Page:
Tamiko Nimura

Tamiko Nimura is a Sansei/Pinay writer, originally from Northern California and now living in the Pacific Northwest. Her writing has appeared or will appear in The San Francisco Chronicle, Kartika Review, The Seattle Star, Seattlest.com, the International Examiner (Seattle), and The Rafu Shimpo. She blogs at Kikugirl.net, and is working on a book project that responds to her father's unpublished manuscript about his Tule Lake incarceration during World War II. 

Updated July 2012 

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Bringing the Worlds of Nihonjin and Nikkeijin Together: An Interview with Lynne Kutsukake

A Japanese schoolgirl with an older sister who goes missing. A Japanese Canadian classmate who is willing to help the first girl with her search by writing a letter. A Japanese American Nisei translator working under General MacArthur who reads their letter and decides to take action. The lives of these characters (and more) intersect in the post-WWII occupied Tokyo of Lynne Kutsukake’s novel, The Translation of Love (2016). It’s a book that skillfully gathers disparate characters under the profound question, “How should a man live?”

A former librarian, Kutsukake’s Japan is rendered in exacting detail, from ...

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identity en

Wabi-Sabi Stitches: Sanae Ishida’s Path to Sewing Happiness

“I’d like to think that this isn’t your typical sewing book,” says Nikkei author Sanae Ishida in her latest book, Sewing Happiness: A Year of Simple Projects for Living Well. The book chronicles her path from exhaustion and illness resulting from overwork to a “real, joyful, unpolished, but meaningful” life.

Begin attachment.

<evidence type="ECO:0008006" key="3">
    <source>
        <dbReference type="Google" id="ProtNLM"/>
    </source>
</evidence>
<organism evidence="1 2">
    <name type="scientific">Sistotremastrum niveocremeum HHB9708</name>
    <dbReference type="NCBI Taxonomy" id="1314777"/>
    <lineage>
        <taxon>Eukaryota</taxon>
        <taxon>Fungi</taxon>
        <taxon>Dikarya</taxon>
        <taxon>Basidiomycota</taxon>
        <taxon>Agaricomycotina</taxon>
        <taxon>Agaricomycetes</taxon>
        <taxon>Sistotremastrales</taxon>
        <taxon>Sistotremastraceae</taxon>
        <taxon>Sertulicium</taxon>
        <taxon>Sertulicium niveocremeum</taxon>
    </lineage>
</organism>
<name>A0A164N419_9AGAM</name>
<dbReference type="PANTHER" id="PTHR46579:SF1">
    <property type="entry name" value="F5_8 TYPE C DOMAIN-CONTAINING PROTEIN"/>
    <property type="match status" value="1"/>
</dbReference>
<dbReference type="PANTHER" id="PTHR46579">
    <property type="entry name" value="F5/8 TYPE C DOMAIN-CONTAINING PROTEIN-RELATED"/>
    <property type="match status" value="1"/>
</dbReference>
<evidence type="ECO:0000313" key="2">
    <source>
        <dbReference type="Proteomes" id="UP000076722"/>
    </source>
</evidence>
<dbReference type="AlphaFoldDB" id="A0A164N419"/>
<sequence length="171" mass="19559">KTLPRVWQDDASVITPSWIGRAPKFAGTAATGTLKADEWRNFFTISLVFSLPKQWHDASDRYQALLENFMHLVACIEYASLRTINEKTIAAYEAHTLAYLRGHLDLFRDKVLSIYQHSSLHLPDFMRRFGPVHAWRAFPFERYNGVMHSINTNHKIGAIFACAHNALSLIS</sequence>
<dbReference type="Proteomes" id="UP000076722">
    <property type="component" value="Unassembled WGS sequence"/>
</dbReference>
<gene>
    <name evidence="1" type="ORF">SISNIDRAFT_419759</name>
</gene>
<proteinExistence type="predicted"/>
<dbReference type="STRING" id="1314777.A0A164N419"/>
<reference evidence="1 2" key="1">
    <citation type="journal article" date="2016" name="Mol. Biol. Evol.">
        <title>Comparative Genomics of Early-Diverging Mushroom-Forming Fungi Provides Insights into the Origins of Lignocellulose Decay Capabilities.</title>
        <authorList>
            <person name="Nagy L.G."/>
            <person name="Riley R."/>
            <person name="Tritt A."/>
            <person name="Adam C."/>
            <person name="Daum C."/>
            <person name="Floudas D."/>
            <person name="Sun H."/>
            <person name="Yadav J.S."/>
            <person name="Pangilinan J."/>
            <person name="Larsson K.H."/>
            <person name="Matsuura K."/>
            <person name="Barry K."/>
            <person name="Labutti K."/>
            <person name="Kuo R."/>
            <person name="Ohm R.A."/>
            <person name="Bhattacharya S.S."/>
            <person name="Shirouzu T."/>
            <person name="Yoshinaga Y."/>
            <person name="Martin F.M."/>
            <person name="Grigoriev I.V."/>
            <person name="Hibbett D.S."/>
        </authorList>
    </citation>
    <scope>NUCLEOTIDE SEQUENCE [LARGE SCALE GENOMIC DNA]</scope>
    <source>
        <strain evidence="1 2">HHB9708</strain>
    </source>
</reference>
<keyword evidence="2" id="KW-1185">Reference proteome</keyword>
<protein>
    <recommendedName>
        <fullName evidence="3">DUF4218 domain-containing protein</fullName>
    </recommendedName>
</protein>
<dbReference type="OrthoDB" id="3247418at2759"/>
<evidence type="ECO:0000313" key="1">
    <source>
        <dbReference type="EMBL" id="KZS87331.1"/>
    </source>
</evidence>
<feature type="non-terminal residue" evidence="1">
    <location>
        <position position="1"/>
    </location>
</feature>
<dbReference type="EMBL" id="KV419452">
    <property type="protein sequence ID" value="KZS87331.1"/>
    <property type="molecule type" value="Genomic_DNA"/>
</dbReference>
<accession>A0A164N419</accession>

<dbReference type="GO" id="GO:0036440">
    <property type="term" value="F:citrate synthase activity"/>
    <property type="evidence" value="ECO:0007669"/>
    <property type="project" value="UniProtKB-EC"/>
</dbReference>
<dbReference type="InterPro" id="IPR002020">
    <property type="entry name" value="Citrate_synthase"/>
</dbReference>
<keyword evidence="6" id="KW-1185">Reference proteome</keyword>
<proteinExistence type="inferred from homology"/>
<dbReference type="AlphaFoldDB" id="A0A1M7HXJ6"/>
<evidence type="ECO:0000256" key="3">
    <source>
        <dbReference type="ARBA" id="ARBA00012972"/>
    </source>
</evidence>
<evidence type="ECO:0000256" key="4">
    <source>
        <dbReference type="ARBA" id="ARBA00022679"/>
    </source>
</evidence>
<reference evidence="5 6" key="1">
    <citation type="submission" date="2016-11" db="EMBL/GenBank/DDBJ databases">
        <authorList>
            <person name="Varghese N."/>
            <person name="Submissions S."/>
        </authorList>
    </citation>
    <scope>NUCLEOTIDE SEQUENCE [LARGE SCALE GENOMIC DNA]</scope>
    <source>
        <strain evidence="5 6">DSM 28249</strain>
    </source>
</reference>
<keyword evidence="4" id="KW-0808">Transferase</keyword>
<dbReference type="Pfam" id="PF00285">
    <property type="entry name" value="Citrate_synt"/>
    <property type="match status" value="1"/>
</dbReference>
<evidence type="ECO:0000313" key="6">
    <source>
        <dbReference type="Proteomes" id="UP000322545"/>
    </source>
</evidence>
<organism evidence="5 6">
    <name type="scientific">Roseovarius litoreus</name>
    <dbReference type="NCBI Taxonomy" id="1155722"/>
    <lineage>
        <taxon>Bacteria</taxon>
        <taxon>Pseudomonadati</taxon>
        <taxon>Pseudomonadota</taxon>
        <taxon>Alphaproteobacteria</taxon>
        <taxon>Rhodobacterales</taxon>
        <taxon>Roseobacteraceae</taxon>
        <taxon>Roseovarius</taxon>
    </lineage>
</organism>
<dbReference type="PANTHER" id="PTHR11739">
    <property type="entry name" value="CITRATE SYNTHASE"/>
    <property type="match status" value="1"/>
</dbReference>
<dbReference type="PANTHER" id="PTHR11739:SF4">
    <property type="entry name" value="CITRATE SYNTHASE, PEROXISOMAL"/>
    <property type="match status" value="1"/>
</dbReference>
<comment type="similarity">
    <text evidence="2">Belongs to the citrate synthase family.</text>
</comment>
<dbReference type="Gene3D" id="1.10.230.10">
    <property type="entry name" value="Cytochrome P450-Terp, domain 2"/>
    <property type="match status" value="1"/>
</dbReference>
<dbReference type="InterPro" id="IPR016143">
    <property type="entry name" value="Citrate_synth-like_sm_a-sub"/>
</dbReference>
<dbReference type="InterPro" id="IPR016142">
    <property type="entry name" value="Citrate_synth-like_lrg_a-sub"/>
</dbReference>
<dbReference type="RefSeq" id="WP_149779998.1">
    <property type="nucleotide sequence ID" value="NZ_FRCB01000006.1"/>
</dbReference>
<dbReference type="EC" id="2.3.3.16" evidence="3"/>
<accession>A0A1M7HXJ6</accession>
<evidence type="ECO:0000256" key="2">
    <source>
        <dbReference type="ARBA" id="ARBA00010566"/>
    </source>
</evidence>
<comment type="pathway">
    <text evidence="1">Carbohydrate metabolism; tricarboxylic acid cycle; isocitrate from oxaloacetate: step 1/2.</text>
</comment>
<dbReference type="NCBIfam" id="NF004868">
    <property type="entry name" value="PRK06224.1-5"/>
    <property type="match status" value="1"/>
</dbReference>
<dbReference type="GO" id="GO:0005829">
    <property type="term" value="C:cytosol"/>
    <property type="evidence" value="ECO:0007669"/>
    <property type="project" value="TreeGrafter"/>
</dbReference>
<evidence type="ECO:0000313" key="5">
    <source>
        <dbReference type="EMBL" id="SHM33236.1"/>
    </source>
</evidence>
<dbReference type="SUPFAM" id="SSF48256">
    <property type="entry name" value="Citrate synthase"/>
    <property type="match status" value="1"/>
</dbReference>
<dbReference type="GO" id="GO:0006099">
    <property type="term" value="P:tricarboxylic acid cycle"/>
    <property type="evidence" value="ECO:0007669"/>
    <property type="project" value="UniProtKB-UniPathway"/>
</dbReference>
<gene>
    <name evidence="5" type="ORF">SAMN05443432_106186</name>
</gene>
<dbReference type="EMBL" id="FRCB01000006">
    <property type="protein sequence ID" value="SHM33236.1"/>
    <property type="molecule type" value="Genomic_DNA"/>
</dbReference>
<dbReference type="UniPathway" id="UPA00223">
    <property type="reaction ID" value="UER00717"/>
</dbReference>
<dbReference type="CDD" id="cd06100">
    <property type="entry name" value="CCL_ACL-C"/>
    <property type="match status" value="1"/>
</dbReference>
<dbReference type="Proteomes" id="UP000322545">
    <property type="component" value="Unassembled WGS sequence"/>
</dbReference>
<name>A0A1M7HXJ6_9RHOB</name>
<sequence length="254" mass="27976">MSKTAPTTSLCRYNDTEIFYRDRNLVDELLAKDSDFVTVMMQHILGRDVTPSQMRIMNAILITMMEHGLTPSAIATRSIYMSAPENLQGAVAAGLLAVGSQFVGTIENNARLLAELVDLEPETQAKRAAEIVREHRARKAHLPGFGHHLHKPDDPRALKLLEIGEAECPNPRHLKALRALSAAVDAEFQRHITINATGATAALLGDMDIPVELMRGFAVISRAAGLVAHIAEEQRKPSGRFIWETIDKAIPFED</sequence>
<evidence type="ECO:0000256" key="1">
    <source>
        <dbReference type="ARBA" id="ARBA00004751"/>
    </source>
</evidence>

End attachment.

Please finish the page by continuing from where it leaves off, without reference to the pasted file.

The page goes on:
For fans of Ishida’s children’s book Little Kunoichi, this second book may come as a bit of a surprise; it’s part memoir, part “lookbook” for sewing inspiration, and part instruction manual. Much like Ishida’s own sewing blog, this book is a hybrid that somehow ...

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community en

For the Sake of the Ancestors and the Children: The “Small But Mighty” Work of the Camp Harmony Committee

Every September, thousands of people “do the Puyallup.” For Washington State residents it’s an opportunity to visit the State Fairgrounds, ride the rollercoasters, listen to concerts, and eat scones with raspberry jam.

For other visitors, including the Camp Harmony Committee (CHC), the memories and associations with the site are not always so pleasant. During World War II, the site housed over seven thousand Japanese Americans, serving as a detention center for Nikkei evacuated from Alaska, Seattle, Tacoma, and surrounding rural areas. It became known as “Camp Harmony,” nicknamed by army public relations officials. For these visitors, a corner of ...

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community en

A New Gateway to the Past: The Seward Park Torii Project in Seattle

A Southern friend of mine once told me that she moved to the West Coast because it was a place of destiny-making, a place where one could begin anew. But one of the first questions that she asked was, “Where do you all keep your history? Where is your Williamsburg?” If you’re from the West Coast, born and bred like me, the answer is “often deeply sedimented, less on display, often less carefully preserved.” Here, to me, the work of history often feels like the work of excavation in unexpected places.

The Torii in Seattle’s Seward Park, located ...

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food en

A North American Nikkei Explores South American Nikkei Cuisine

A set of chopsticks wrapped in bright ribbon, decorated with Portuguese words. A spray of pink cherry blossoms against a persimmon-red background. These two images open Luiz Hara’s cookbook Nikkei Cuisine: Japanese Food the South American Way, published in 2015. They preview the content and sensibility of the book: a deep appreciation for Japanese elements in a South American environment.

Like his book’s subject, Hara contains multiple geographies and identities: Brazilian-born, Italian-Japanese descent, London supper club chef, Cordon-Bleu trained, ardent student of Japanese and French cuisine and chefs alike. Hara’s enthusiasm for his subject is clear in ...

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